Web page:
A report was received of a skier triggered wet slab avalanche occurring around noon in the Rose Knob/Third Creek Drainage (Mount Rose area). The avalanche occurred on a SE aspect around 8,500'. The avalanche failed about 1 foot deep and 60 feet wide. The avalanche was triggered by the fourth skier on the slope. The snowpack was reported by the party to have failed in recent storm snow below the surface layer of melt-freeze snow. Two snowpack collapses were noted by the party. One when the avalanche initiated and a seconded while the debris were moving down slope. The party reported that the snow surface had begun to loose supportability in the area prior to the avalanche occurrence.

Weather and CURRENT CONDITIONS
weather summary

Weather systems continue to pass to the north of the forecast area bringing wind and periods of cloud cover. Cloudy skies this morning are expected to clear by this afternoon before becoming cloudy again overnight. Very light precipitation is expected tomorrow. Ridgetop winds remain moderate to strong in speed out of the SW. Wind speeds are forecast to decrease a bit this afternoon and tonight before increasing again tomorrow. Maximum daytime air temperatures above 7,000' are on a cooling trend today and tomorrow, but are still expected to reach above freezing.

 

Weather observations from along the Sierra Crest between 8200 ft. and 8800 ft.
0600 temperature: 32 to 38 deg. F.
Max. temperature in the last 24 hours: 43 to 52 deg. F.
Average wind direction during the last 24 hours: SW
Average wind speed during the last 24 hours: 51 mph
Maximum wind gust in the last 24 hours: 79 mph
New snowfall in the last 24 hours: 0 inches
Total snow depth: 122 to 189 inches
Two-Day Mountain Weather Forecast Produced in partnership with the Reno NWS
For 7000 ft. to 8000 ft.
Sunday Sunday Night Monday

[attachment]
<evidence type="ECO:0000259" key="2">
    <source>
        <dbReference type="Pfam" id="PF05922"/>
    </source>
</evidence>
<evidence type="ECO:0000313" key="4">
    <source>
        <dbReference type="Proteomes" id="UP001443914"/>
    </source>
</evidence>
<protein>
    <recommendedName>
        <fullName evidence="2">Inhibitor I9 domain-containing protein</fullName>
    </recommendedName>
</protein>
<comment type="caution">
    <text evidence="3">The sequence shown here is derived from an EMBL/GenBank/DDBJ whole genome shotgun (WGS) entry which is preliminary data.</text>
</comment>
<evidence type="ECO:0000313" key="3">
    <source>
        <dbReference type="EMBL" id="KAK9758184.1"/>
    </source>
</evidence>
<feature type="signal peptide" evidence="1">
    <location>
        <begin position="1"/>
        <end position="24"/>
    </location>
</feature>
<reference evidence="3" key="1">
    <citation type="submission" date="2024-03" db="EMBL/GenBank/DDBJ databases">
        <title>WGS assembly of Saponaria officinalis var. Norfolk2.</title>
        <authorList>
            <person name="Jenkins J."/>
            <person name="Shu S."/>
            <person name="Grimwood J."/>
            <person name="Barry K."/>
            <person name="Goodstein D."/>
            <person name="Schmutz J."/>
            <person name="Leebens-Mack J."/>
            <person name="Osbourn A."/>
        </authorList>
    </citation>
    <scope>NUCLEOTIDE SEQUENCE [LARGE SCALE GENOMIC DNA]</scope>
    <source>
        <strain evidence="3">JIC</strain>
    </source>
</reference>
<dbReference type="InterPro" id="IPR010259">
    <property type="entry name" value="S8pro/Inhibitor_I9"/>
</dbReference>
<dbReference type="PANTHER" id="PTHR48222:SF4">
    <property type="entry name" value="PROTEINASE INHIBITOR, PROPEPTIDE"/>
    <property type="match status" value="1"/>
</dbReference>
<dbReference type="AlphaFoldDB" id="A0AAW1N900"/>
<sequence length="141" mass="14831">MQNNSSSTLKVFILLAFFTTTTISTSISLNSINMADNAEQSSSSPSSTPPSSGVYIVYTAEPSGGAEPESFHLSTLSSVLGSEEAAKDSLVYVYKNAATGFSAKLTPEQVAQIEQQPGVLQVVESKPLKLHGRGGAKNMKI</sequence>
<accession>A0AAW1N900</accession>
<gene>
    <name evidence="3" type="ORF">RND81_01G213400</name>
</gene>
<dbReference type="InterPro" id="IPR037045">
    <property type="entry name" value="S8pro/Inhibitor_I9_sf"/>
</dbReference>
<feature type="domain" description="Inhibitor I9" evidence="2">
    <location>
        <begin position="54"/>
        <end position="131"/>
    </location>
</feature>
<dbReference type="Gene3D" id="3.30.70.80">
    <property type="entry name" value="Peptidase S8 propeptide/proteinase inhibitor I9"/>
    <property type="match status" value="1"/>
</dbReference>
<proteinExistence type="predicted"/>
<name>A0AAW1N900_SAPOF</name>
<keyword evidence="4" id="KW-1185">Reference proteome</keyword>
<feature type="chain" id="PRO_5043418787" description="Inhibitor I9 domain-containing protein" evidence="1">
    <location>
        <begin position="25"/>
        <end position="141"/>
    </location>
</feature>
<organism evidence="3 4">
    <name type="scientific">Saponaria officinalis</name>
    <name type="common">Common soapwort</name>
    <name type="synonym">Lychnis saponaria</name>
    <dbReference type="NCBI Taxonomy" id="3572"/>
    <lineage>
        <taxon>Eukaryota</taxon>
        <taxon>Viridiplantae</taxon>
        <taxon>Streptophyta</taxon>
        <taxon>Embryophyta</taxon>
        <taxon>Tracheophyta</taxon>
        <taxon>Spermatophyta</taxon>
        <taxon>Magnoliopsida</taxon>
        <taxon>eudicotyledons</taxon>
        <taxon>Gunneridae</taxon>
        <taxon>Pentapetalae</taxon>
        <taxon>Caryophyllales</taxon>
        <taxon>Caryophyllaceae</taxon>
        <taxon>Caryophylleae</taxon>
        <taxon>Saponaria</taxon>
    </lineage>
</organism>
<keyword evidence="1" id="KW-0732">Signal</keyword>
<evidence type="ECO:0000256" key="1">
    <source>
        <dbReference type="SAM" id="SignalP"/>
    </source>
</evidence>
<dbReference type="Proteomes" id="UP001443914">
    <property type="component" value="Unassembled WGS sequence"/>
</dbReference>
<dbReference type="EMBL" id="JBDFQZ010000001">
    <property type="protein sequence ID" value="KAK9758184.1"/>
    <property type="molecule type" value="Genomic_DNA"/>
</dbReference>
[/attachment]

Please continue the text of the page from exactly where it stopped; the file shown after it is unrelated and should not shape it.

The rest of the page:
Weather: Mostly cloudy skies, becoming sunny. Partly cloudy skies, becoming mostly cloudy. Cloudy skies, becoming mostly cloudy. Scattered snow showers in the morning. Isolated rain showers in the afternoon.
Temperatures: 46 to 54 deg. F. 30 to 35 deg. F. 38 to 43 deg. F.
Wind Direction: SW SW SW
Wind Speed: 10 to 20 mph with gusts up to 35 mph. 10 to 15 mph with gusts to 35 mph in the evening, becoming light. 10 to 15 mph increasing to 20 to 30 mph in the afternoon. Gusts to 60 mph.
Expected snowfall: 0 in. 0 in. Up to 1 in.
For 8000 ft. to 9000 ft.
Sunday Sunday Night Monday
Weather: Mostly cloudy skies, becoming sunny. Partly cloudy skies, becoming mostly cloudy. Cloudy skies, becoming mostly cloudy. Scattered snow showers in the morning. Isolated snow showers in the afternoon.
Temperatures: 38 to 46 deg. F. 28 to 33 deg. F. 34 to 40 deg. F.
Wind Direction: SW SW W
Wind Speed: 30 to 45 mph with gusts to 65 mph, decreasing to 20 to 35 mph with gusts to 45 mph in the afternoon. 20 to 30 mph with gusts to 55 mph. 30 to 50 mph with gusts to 85 mph.
Expected snowfall: 0 in. 0 in. Up to 2 in.
Disclaimer

This avalanche advisory is provided through a partnership between the Tahoe National Forest and the Sierra Avalanche Center. This advisory covers the Central Sierra Nevada Mountains between Yuba Pass on the north and Ebbetts Pass on the south. Click here for a map of the forecast area. This advisory applies only to backcountry areas outside established ski area boundaries. This advisory describes general avalanche conditions and local variations always occur. This advisory expires 24 hours after the posted time unless otherwise noted. The information in this advisory is provided by the USDA Forest Service who is solely responsible for its content.

For a recorded version of the Avalanche Advisory call (530) 587-3558 x258